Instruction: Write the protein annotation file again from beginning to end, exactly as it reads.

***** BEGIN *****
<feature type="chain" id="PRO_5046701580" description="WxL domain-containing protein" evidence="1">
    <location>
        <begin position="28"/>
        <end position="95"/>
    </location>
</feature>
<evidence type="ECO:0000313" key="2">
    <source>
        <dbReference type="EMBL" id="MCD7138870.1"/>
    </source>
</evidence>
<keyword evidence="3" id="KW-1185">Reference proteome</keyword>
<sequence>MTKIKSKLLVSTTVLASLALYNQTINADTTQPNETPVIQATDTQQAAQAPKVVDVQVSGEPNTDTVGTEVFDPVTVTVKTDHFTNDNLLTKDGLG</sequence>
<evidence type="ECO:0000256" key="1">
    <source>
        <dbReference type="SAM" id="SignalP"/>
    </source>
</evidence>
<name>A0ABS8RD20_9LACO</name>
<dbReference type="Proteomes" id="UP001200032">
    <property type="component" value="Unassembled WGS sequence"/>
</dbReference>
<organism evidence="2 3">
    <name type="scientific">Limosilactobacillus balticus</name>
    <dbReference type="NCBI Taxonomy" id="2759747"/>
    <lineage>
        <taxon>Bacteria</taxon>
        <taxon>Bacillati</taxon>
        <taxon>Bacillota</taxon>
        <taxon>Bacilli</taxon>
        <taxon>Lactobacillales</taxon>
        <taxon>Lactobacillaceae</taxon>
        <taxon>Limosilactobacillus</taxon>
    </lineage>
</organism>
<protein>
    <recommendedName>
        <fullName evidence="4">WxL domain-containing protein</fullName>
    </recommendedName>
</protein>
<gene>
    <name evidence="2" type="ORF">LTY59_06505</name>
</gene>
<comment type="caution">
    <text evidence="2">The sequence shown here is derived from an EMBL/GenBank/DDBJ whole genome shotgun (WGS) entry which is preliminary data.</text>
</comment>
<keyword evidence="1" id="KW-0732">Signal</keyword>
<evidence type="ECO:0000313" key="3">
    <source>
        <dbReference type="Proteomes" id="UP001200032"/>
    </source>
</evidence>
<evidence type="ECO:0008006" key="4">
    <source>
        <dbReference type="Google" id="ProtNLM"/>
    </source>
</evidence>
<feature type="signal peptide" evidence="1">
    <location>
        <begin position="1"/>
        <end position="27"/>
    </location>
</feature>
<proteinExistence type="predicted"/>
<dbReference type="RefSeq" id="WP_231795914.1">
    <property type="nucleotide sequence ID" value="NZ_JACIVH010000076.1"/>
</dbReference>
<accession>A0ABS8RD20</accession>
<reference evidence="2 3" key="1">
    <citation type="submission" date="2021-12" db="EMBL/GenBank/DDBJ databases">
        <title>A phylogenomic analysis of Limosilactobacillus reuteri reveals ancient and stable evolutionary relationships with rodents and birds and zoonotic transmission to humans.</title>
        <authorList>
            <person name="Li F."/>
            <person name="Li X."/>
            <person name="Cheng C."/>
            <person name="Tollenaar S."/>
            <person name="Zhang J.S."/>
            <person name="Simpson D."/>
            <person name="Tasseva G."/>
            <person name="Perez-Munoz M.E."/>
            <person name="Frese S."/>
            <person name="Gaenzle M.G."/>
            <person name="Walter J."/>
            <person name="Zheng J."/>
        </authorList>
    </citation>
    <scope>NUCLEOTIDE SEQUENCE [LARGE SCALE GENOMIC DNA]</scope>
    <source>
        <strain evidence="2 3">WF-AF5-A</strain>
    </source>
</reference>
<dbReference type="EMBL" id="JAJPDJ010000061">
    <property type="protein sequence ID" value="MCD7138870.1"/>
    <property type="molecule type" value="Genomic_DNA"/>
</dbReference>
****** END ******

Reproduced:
<feature type="chain" id="PRO_5046701580" description="WxL domain-containing protein" evidence="1">
    <location>
        <begin position="28"/>
        <end position="95"/>
    </location>
</feature>
<evidence type="ECO:0000313" key="2">
    <source>
        <dbReference type="EMBL" id="MCD7138870.1"/>
    </source>
</evidence>
<keyword evidence="3" id="KW-1185">Reference proteome</keyword>
<sequence>MTKIKSKLLVSTTVLASLALYNQTINADTTQPNETPVIQATDTQQAAQAPKVVDVQVSGEPNTDTVGTEVFDPVTVTVKTDHFTNDNLLTKDGLG</sequence>
<evidence type="ECO:0000256" key="1">
    <source>
        <dbReference type="SAM" id="SignalP"/>
    </source>
</evidence>
<name>A0ABS8RD20_9LACO</name>
<dbReference type="Proteomes" id="UP001200032">
    <property type="component" value="Unassembled WGS sequence"/>
</dbReference>
<organism evidence="2 3">
    <name type="scientific">Limosilactobacillus balticus</name>
    <dbReference type="NCBI Taxonomy" id="2759747"/>
    <lineage>
        <taxon>Bacteria</taxon>
        <taxon>Bacillati</taxon>
        <taxon>Bacillota</taxon>
        <taxon>Bacilli</taxon>
        <taxon>Lactobacillales</taxon>
        <taxon>Lactobacillaceae</taxon>
        <taxon>Limosilactobacillus</taxon>
    </lineage>
</organism>
<protein>
    <recommendedName>
        <fullName evidence="4">WxL domain-containing protein</fullName>
    </recommendedName>
</protein>
<gene>
    <name evidence="2" type="ORF">LTY59_06505</name>
</gene>
<comment type="caution">
    <text evidence="2">The sequence shown here is derived from an EMBL/GenBank/DDBJ whole genome shotgun (WGS) entry which is preliminary data.</text>
</comment>
<keyword evidence="1" id="KW-0732">Signal</keyword>
<evidence type="ECO:0000313" key="3">
    <source>
        <dbReference type="Proteomes" id="UP001200032"/>
    </source>
</evidence>
<evidence type="ECO:0008006" key="4">
    <source>
        <dbReference type="Google" id="ProtNLM"/>
    </source>
</evidence>
<feature type="signal peptide" evidence="1">
    <location>
        <begin position="1"/>
        <end position="27"/>
    </location>
</feature>
<proteinExistence type="predicted"/>
<dbReference type="RefSeq" id="WP_231795914.1">
    <property type="nucleotide sequence ID" value="NZ_JACIVH010000076.1"/>
</dbReference>
<accession>A0ABS8RD20</accession>
<reference evidence="2 3" key="1">
    <citation type="submission" date="2021-12" db="EMBL/GenBank/DDBJ databases">
        <title>A phylogenomic analysis of Limosilactobacillus reuteri reveals ancient and stable evolutionary relationships with rodents and birds and zoonotic transmission to humans.</title>
        <authorList>
            <person name="Li F."/>
            <person name="Li X."/>
            <person name="Cheng C."/>
            <person name="Tollenaar S."/>
            <person name="Zhang J.S."/>
            <person name="Simpson D."/>
            <person name="Tasseva G."/>
            <person name="Perez-Munoz M.E."/>
            <person name="Frese S."/>
            <person name="Gaenzle M.G."/>
            <person name="Walter J."/>
            <person name="Zheng J."/>
        </authorList>
    </citation>
    <scope>NUCLEOTIDE SEQUENCE [LARGE SCALE GENOMIC DNA]</scope>
    <source>
        <strain evidence="2 3">WF-AF5-A</strain>
    </source>
</reference>
<dbReference type="EMBL" id="JAJPDJ010000061">
    <property type="protein sequence ID" value="MCD7138870.1"/>
    <property type="molecule type" value="Genomic_DNA"/>
</dbReference>